[Note added much later, 5/31/2011: I recently learned more about what actually happened in Egypt, and now I don't believe what I say in this post. In fact, Facebook played a very major role in organizing the demonstrations. It turns out that you can propose a demonstration using Facebook and get a lot of people to come to it, and that can have a huge role in triggering a revolt, even if the people know that there might be some danger.]
At least in the beginning, the current revolution in Egypt was guided by a small team. It was not entirely a spontaneous uprising. How do these things happen?
A few months ago, Malcolm Gladwell wrote an article in The New Yorker about the use of of Internet social media for social activism. He basically debunks a lot of what has been said about the use of Facebook and Twitter in recent revolutions. You may remember hearing about the great importance of Twitter in the Iran uprisings, e.g. how it was used to get information out of Iran, or allow the protesters to work together. He points out:
The people tweeting about the demonstrations were almost all in the West. “It is time to get Twitter’s role in the events in Iran right,” Golnaz Esfandiari wrote, this past summer, in Foreign Policy. “Simply put: There was no Twitter Revolution inside Iran”” The cadre of prominent bloggers, like Andrew Sullivan, who championed the role of social media in Iran, Esfandiari continued, misunderstood the situation. “Western journalists who couldn’t reach — or didn’t bother reaching — people on the ground in Iran simply scrolled through the English-language tweets post with tag #iranelection,” she wrote. “Through it all, no one seemed to wonder why people trying to coordinate protests in Iran would be writing in any language other than Farsi.”
Gladwell shows how the civil rights movement in the United States in the 1960′s worked, in some detail. The volunteers had very strong personal connections. What they were doing was extremely risky and required a lot of physical courage. To make this work required work like a military campaign, with strong central leadership and careful planning.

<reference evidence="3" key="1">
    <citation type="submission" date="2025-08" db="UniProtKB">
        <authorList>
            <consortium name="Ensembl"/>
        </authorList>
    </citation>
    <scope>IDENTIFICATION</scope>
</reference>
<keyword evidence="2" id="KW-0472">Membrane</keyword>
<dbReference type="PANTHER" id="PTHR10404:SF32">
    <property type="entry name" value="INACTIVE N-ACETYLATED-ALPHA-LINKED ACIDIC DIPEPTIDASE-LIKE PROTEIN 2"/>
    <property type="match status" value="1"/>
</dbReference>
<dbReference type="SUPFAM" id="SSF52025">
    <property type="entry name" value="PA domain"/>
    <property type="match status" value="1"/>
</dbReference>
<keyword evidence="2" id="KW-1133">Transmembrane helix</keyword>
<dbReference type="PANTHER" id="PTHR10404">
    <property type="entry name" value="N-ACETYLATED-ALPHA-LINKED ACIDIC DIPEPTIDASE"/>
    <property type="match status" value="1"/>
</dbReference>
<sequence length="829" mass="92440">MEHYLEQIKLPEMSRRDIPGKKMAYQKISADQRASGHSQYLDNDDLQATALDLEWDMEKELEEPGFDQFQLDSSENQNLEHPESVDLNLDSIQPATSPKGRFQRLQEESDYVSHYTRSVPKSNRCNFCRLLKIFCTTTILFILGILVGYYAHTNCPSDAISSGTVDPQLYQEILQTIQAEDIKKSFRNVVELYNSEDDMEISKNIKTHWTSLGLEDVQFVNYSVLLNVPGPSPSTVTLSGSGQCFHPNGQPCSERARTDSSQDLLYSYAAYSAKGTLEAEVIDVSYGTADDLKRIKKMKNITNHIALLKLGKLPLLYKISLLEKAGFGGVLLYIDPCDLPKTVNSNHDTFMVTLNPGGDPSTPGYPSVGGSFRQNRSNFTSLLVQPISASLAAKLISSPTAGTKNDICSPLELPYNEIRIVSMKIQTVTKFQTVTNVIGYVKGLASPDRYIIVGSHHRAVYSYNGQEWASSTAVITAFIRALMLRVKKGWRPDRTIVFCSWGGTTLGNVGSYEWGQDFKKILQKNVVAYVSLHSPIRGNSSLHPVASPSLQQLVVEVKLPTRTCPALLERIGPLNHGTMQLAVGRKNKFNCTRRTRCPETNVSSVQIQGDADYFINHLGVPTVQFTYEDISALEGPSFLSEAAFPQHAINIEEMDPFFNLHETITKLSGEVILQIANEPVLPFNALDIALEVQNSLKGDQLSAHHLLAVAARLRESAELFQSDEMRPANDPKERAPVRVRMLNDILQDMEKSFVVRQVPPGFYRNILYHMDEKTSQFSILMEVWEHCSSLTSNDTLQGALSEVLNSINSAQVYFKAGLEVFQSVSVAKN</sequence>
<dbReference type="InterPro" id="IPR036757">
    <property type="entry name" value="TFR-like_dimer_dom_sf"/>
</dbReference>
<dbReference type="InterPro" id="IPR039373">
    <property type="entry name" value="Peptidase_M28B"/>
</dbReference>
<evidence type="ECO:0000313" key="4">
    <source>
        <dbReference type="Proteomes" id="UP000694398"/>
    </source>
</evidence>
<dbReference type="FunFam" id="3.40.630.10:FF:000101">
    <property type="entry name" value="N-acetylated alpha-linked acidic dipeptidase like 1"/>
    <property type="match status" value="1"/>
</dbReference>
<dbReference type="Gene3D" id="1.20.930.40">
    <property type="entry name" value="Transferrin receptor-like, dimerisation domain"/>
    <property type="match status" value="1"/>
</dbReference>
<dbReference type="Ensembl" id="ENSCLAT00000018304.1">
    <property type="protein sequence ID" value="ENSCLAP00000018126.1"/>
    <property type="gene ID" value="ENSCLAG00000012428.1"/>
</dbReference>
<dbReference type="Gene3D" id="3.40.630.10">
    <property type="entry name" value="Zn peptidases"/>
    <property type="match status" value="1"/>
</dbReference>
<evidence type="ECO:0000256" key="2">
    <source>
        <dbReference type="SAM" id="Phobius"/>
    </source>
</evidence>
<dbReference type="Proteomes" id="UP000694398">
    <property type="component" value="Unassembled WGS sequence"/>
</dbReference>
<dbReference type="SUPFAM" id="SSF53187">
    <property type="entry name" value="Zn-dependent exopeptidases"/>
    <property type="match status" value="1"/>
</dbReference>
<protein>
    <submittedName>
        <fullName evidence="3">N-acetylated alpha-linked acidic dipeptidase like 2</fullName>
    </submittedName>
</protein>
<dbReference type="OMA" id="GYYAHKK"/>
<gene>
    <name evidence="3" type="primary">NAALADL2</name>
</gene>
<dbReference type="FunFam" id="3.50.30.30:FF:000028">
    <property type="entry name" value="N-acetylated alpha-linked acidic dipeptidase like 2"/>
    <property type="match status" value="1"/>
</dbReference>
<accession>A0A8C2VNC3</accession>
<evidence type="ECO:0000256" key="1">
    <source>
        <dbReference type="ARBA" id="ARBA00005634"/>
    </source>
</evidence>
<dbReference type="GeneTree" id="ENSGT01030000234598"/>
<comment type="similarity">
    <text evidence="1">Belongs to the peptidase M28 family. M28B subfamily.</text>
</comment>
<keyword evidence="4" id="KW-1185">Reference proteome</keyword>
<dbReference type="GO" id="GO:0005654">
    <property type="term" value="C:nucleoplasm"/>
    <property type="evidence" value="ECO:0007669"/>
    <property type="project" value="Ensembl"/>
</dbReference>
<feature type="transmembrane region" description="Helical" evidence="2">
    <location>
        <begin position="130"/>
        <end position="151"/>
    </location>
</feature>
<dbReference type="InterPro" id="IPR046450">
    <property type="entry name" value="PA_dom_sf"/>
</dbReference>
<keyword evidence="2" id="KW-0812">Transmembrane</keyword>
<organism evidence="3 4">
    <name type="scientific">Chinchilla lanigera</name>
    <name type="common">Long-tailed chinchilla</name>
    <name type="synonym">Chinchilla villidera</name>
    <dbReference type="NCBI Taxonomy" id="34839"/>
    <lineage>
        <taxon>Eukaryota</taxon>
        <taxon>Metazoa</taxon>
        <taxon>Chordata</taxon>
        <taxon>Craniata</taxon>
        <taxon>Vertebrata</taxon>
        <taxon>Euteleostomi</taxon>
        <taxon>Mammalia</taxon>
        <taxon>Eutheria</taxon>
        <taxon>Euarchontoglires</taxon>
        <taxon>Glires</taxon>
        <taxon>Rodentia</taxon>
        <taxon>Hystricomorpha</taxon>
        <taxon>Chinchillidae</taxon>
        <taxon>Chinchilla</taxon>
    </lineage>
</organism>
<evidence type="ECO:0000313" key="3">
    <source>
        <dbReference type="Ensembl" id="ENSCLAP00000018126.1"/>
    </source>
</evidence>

Today, the New York Times ran an article about how the present Egyptian uprisings started. It fits the very model that Gladwell described a few months ago: a small central group, starting with careful planning and pre-testing. Anyone looking at what’s been happening in Egypt for the last few weeks could easily think that it was all disorganized and spontaneous. But the organization wasn’t easily appearent; in fact, the organizers kept their activities secret as long as possible, for obvious reasons. It’s only now that we are finding out in more detail what happened.
I see this as a vindication of, or at least a strong data-point in support of, the argument Gladwell put forth in his article. As Gladwell points out, social media such as Facebook, with their weaker forms of more-widespread links and decentralization are excellent for some purposes, just not for these, and we should not jump to conclusions.
By the way, when the protests started, I was not optimistic about success. Success is very difficult. I expected brutal retaliation followed by the regime’s becoming even more autocratic and harsh. I am very surprised and very pleased at what has happened. The people of Egypt have worked very hard and taken considerable risk to make this happen. As I write this, the news is that Mubarak is still refusing to step down, despite expectations earlier today that he would do so. He refused to give any assurances that he would step down in September. It’s hard for me to see why any such “assurances” would carry weight anyway; if the protests stop, he can just carry on business as usual.
Not surprisingly, he is blaming “foreigners” despite the obvious fact that the protesters are ordinary Egyptians. This is very, very different from foreign overthrows such as those of Mohammad Mossaddegh in Iran in 1953, or of Jacobo Arbenz in Guatamala in 1954, which were staged primarily by the C.I.A. I have read quite extensively about those events and there is absolutely no way that the present events in Egypt match that pattern.
I continue to hope for their success.